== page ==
Q&A: Ashley Botting & Becky Johnson
Tonight (Tuesday, June 16) at Second City there will be a passing of the torch from one fine comic to.
Tonight (Tuesday, June 16) at Second City there will be a passing of the torch from one fine comic to another. After a number of fine shows, Ashley Botting is leaving the mainstage cast and improviser/actor Becky Johnson (All Our Happy Days Are Stupid, Catch-23) is taking her place. After the show, Botting will be be joined by her current and past Second City casts to reprise some of her greatest sketches, like “Dudes” (see below). I sat down with them both at the Second City offices to discuss the change. You can get tickets for the current show here.
You two have performed improv onstage together, right?
Botting: Yes, but not as much as Id like.
Johnson: Well, youve been locked up in Second City for over a year.
Botting: Comedy jail. The best kind of jail.
Johnson: In the indie scene wed all be asking, When are you done at Second City? Because we want you in our show! You would be busy every night of the week.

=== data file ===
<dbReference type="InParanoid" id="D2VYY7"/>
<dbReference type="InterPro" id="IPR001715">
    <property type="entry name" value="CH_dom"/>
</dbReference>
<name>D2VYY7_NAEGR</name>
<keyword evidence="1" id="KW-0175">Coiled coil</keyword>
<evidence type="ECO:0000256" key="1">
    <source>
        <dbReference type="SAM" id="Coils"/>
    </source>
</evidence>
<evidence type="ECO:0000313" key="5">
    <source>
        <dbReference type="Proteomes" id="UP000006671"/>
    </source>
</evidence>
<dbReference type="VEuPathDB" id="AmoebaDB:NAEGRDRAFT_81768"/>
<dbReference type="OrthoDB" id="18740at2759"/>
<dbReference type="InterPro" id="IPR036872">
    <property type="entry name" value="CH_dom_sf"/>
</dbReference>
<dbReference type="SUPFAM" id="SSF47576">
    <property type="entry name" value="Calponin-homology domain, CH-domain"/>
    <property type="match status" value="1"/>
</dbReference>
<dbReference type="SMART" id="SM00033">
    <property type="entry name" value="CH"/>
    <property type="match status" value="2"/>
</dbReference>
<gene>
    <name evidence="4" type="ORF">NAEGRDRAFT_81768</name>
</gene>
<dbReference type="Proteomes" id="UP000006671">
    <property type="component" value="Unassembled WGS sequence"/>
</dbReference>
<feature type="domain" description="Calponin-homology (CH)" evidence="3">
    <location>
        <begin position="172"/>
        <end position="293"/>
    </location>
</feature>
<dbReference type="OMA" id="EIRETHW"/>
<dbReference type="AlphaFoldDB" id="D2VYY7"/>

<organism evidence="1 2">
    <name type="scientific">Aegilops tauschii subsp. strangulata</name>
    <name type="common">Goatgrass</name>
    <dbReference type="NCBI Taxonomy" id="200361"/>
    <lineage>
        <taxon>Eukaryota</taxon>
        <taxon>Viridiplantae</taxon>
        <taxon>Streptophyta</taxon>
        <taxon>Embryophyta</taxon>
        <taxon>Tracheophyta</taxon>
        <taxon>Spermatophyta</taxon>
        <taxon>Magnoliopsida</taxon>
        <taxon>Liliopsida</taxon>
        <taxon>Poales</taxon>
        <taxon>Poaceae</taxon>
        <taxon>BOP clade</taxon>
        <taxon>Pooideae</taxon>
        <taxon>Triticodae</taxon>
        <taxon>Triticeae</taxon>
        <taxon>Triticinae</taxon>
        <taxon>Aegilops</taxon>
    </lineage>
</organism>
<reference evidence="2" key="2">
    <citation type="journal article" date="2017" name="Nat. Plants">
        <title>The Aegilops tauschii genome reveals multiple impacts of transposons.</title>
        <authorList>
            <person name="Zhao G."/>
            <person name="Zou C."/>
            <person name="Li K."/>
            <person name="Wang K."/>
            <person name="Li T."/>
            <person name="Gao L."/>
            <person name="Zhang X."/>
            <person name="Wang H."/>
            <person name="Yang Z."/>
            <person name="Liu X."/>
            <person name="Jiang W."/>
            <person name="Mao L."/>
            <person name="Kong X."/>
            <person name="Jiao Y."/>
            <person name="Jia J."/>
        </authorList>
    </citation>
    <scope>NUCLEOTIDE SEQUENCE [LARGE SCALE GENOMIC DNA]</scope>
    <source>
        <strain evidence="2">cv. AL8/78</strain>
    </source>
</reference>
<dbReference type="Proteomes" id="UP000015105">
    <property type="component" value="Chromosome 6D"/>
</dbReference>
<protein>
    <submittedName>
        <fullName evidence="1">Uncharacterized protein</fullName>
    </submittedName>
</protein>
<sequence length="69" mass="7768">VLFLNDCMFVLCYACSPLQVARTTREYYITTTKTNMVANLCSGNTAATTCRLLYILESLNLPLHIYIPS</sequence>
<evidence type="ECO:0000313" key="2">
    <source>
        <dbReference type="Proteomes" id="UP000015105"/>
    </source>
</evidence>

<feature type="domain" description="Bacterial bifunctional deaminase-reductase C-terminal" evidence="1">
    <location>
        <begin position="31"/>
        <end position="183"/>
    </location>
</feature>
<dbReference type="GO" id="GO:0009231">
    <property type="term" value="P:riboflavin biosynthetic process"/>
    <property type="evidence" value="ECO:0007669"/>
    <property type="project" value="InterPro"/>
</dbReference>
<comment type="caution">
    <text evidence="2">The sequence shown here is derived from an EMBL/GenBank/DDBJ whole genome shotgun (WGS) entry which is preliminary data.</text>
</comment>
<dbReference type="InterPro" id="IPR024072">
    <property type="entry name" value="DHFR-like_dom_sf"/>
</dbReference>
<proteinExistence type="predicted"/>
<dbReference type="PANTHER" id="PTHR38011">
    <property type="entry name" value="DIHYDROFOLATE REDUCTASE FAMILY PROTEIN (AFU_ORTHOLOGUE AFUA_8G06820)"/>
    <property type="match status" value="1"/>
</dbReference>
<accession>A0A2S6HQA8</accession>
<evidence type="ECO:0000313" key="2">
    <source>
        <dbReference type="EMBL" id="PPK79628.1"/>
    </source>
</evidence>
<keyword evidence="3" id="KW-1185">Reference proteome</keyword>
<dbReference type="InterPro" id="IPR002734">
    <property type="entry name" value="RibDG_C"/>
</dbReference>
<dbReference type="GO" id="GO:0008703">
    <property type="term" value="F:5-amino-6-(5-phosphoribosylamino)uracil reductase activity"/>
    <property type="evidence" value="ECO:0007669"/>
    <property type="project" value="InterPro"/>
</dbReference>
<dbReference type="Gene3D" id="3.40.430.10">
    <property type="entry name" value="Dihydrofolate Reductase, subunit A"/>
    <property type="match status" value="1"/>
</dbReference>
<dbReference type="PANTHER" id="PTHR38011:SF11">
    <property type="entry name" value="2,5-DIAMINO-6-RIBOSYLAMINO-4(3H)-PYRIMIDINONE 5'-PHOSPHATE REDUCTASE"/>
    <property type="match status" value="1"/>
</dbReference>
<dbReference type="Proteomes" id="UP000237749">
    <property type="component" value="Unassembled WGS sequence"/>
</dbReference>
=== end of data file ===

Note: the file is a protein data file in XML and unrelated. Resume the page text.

Becky, youre taking over Ashleys role in the current Second City show. But your styles are how to put it? really different.
Johnson: Theres one scene near the top of the show where the other actor Etan [Muskat] told me I couldnt be a blushing flower, I had to be more sexually aggressive.
Botting: Yeah, we play characters who are talking about our sexual boundaries. I talk about punching him. We knew I had to be the aggressor. Wed tried it different ways with audiences to see what worked. And we discovered that if I was in any way prayed upon, it didnt work.
Johnson: In some ways, the expectation with understudies here is that you really have to get as close to the original performance as possible. But of course thats impossible youre different people.
Botting: Its a unique theatre in that we as the cast have to give our understudies notes. Theyre things like: If you want to do that line your own way and get a laugh, fine. But the timing of this particular joke is crucial. Or you have to look like this.
Johnson: Its unusual for theatre, but its not at all unusual in comedy. I talked to the new cast after a two-hour rehearsal, and as we went along, whoever else was in the scene would just give me notes. That would never be done in theatre. Comedy is really loose, and theres this respectful understanding among everyone that makes it work.
Becky, when did you find out you got the job?
Johnson: I think I auditioned a month ago, and then the offer came in two and a half weeks ago. I only other time I auditioned was 12 or 13 years ago.